I’ve said in my review that there is a strong lyrical feel throughout the turns of phrase within your novel, one of the most affecting being the title. How and why did you choose to name your debut novel The Night Butterflies?
The moths made their way into my story one night when they were tapping at my window, trying to reach the light while I was trying to write, the distraction becoming my inspiration. Their nickname, night butterflies, is a phrase that has stayed with me ever since I heard it used in simple and immediate explanation of the creature to a French-Canadian who asked for a definition. It was something that loitered, dark, brooding and beautiful, waiting to become the title when the themes of change and evolution emerged in the book.

The opening line is also incredibly powerful – ‘I remember the day they burned the babies’. Was it difficult to find the right words to begin your story?
It actually wasn’t at all – the line came out at the very beginning and didn’t change. Once it was down, I felt like I was onto something and worked on weaving strands of hope out of the horror.

Most writers struggle to find one strong character voice but you developed five! Is there a voice you found particularly hard or easy to write?
Jimmy-1’s voice was the earliest to pop into my head but the hardest to write. I worried about his corrupted speech patterns becoming annoying and worked hard on the ungrammatical rules to hit a happy medium for the triplets’ dialect.

In the reading of the book you made it seem effortless, but how did you manage to keep track of each character in order to weave them into the main storyline?!
In the first draft, everyone’s passages were all over the place, as I didn’t write the story in chronological order. It took a lot of quality time with post-its creating time-lines in a matrix across the characters to get them talking in turn – I had a very colourful wall by the time I finished!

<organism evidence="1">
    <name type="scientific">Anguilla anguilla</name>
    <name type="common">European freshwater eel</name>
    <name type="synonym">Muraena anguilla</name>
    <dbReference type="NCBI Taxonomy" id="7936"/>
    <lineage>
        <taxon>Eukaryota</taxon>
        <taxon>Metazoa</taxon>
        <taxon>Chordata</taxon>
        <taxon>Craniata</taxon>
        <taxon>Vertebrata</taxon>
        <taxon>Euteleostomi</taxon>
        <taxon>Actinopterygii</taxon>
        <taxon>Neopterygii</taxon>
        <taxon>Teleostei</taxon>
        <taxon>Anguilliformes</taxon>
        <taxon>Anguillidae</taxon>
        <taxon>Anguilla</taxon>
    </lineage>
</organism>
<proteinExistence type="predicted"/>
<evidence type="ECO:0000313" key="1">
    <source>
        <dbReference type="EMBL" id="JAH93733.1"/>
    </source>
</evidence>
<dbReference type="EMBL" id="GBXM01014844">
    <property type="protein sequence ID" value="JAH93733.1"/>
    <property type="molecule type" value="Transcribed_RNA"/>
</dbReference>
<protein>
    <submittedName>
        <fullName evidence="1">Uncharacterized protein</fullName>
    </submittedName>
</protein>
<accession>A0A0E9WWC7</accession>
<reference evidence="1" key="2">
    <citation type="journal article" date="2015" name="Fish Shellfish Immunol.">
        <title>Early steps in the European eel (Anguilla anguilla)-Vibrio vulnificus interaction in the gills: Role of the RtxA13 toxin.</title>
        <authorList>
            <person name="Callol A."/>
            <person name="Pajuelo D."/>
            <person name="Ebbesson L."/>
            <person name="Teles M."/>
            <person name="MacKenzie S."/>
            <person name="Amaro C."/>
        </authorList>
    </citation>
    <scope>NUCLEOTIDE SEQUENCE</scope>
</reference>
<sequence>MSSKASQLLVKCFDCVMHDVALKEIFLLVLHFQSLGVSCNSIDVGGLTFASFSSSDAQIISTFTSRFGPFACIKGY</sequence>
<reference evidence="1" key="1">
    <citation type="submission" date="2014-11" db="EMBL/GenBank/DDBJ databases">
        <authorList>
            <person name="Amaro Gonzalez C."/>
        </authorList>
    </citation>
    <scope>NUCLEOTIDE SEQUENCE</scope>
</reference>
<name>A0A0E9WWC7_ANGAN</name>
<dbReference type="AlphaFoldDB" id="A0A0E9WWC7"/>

Who is your favourite character in The Night Butterflies and why?
My choice has to be Teacher. Her struggle, self-sacrifice and steady nature form an anchor amidst the radical change happening around her.

What are your future writing plans? Is there another novel in pipeline?
There is! I’m working on the first draft of a YA fantasy called The Luminosa. I’m in the process of figuring out if the story could form a trilogy, which should keep me busy for some time to come!

Quickfire Questions

Favourite book? That’s so hard! I’ll go with one of the books in my cupboard with the most worn of pages and its own hunt for utopia – Watership Down by Richard Adams
Pen and pad or screen and keyboard? Pen and pad
Favourite author? At the moment, Anne Bishop – every world she creates is a wonder to experience
Ideal reading place? Snuggled up in bed at the end of the day – nothing left to do but read and sleep and dream
Book that made you want to write? To seriously narrow it down, my want to write must have started with the Beatrix Potter books that coloured my childhood, and perhaps it was cemented with Brian Jacques’ Redwall series – the first stories I wrote were all animal adventures
Favourite bookshop and why? The second-hand bookshop at Driving Creek Cafe on the Coromandel, because it’s perched in a garden in a remote and beautiful spot in New Zealand and is somewhere you can pick something up from an eclectic mix and sit and read for hours undisturbed
Book that you wish you had written? Cloud Atlas by David Mitchell – it’s a masterpiece

And that’s all folks! Thank you so much Sara for your time and for your very enjoyable book The Night Butterflies!